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Twitter and Google say, 'I luv u'

You may be soon be seeing your tweets…on Google (GOOGL).

Reports say Twitter (TWTR) and Google have a deal that will make it easier for tweets to show up on Google searches. The plan calls for Twitter to provide its data directly to Google, thus making the results appear quicker and more prominently on the world’s biggest search engine. Currently, Google needs to go get that information from Twitter’s site.

Yahoo Finance Senior Columnist Michael Santoli calls it a win-win for the two firms….and an important symbiotic relationship.

“They do need each other,” he argues. “If you do a Google search on something you heard might be happening now, you’re probably going to get some sort of dated result. This gets Google results much fresher. And for Twitter, you do need the exposure right now. So much of what Twitter has now is buried and they’re not doing a lot themselves to have that surface.”

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The two companies had a similar arrangement from 2009 to 2011, but it expired, reportedly because of concerns by Twitter about keeping more control of its content. Santoli thinks this new agreement will help Google achieve immediacy it couldn’t create itself.

“It gets them this trove of real time, very, very current search results that can kind of inform people about what’s happening now and that’s what Twitter says it’s about,” he notes. “It also represents the fact that Google at one time thought Google Plus might serve that purpose. Clearly it did not gain any scale so it couldn’t.”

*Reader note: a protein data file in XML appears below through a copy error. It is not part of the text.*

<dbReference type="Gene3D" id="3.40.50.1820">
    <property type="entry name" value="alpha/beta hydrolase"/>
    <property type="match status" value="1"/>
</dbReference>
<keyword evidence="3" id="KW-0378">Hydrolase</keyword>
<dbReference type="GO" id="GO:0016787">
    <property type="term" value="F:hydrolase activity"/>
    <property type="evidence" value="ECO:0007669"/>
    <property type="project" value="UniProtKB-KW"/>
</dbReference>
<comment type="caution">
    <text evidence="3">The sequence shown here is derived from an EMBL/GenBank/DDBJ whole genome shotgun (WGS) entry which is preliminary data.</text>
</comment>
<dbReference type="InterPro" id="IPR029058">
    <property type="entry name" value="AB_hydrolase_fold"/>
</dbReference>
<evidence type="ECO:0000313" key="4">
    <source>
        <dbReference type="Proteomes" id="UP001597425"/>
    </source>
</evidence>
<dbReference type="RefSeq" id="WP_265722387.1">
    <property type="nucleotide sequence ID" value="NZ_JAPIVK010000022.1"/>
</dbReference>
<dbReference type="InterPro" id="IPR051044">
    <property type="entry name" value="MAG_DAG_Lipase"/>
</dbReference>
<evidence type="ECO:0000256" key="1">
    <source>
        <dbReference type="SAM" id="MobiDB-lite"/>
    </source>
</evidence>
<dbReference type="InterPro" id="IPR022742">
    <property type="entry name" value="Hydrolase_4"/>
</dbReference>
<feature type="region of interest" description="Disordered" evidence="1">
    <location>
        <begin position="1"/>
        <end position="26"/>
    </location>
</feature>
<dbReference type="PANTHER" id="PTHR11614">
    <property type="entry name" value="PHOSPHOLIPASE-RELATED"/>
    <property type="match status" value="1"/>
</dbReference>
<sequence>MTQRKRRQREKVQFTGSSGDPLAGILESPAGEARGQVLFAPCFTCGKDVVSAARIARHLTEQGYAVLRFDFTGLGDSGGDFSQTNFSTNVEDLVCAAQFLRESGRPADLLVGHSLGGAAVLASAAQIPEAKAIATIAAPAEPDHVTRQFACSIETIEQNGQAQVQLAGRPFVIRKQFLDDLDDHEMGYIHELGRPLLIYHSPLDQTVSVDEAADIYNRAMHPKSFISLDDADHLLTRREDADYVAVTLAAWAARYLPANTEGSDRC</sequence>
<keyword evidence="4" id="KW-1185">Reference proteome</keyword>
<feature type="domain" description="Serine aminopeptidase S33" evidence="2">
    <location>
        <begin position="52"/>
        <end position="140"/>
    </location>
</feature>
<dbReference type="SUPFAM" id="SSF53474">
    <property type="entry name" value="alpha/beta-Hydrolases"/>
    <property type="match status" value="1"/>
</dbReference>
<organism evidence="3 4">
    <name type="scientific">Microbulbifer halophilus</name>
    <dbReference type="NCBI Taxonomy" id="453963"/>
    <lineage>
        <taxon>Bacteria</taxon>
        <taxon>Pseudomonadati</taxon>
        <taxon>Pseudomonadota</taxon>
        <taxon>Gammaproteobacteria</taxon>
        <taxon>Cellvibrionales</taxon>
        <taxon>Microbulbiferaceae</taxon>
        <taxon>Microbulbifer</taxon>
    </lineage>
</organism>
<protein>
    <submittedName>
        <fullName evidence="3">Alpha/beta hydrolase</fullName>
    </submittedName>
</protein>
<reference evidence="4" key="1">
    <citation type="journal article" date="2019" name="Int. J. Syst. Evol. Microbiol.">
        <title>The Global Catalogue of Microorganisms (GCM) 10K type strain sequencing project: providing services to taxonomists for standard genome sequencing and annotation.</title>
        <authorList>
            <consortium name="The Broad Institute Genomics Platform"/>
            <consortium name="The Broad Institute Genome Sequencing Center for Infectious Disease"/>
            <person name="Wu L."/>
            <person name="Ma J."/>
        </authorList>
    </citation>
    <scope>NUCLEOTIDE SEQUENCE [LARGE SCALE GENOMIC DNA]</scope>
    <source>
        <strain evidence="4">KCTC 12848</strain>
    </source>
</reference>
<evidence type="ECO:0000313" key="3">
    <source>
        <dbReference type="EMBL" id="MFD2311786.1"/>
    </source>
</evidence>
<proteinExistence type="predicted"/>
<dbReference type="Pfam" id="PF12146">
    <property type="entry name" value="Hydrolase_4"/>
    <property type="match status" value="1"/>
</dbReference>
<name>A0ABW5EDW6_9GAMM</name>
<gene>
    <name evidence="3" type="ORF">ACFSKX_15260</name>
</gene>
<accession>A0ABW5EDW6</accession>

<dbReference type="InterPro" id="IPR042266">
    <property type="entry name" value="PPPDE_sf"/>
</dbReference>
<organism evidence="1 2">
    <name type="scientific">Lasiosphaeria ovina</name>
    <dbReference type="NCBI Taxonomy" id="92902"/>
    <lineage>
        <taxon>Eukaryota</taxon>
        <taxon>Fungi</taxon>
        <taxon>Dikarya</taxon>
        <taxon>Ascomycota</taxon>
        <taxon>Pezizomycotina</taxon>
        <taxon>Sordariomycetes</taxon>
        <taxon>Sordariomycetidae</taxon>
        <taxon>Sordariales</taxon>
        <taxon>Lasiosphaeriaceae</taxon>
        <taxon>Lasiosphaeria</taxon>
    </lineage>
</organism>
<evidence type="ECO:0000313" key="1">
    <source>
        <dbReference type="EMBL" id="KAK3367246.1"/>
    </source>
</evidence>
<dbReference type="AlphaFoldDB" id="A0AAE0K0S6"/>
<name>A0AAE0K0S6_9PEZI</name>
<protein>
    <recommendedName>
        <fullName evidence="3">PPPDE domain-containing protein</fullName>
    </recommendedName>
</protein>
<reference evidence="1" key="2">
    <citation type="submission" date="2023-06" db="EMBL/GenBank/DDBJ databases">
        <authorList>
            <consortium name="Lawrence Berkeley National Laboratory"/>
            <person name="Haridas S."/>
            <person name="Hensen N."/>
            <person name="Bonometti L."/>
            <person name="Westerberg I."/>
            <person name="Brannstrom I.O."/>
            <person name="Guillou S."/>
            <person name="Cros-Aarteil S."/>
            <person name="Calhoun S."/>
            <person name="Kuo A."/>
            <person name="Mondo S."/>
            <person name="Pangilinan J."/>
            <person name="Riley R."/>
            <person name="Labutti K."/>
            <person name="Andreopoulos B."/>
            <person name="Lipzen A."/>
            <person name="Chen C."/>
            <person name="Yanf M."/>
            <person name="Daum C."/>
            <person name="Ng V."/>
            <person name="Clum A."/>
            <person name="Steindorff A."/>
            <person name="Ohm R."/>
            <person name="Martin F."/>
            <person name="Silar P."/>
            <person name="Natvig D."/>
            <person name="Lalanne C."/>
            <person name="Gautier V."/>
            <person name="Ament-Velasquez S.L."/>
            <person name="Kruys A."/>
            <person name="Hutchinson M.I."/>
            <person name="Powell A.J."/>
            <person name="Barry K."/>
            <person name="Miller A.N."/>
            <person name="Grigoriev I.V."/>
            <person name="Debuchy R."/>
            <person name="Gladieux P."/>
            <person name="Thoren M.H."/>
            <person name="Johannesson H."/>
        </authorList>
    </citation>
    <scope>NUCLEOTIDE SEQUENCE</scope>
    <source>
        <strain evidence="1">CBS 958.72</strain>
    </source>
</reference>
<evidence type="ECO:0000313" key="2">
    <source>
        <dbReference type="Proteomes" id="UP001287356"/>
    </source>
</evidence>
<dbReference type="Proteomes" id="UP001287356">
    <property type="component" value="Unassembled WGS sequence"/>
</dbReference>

For Twitter, Santoli sees Google boosting user experience.

“One of the real frustrations for Twitter users and people who don’t use it but want to check it out-- it’s really terrible when it comes to search,” he says. ‘It’s very hard to isolate specific things, even from within somebody’s own timeline. So I do think Google technology surfacing these things is probably a good thing.”

Santoli believes working with Google is the kind of business move Twitter needed to make.

“A big priority for Twitter management is to get users who don’t actually, so to speak, belong to Twitter to actually have some awareness to what is said on there,” he points out. “I think from a business perspective Twitter has to become a mass market broadcaster, not a peer-to-peer narrow caster. It is that, largely already, but they have to amplify that function.”

And Santoli feels a Google-Twitter hookup is just another sign of what’s actually happening in the media world today.

“When it comes to social media, there’s no such thing,” he says. “Media is media. It’s mostly social media now. So this is a further acknowledgement of that.”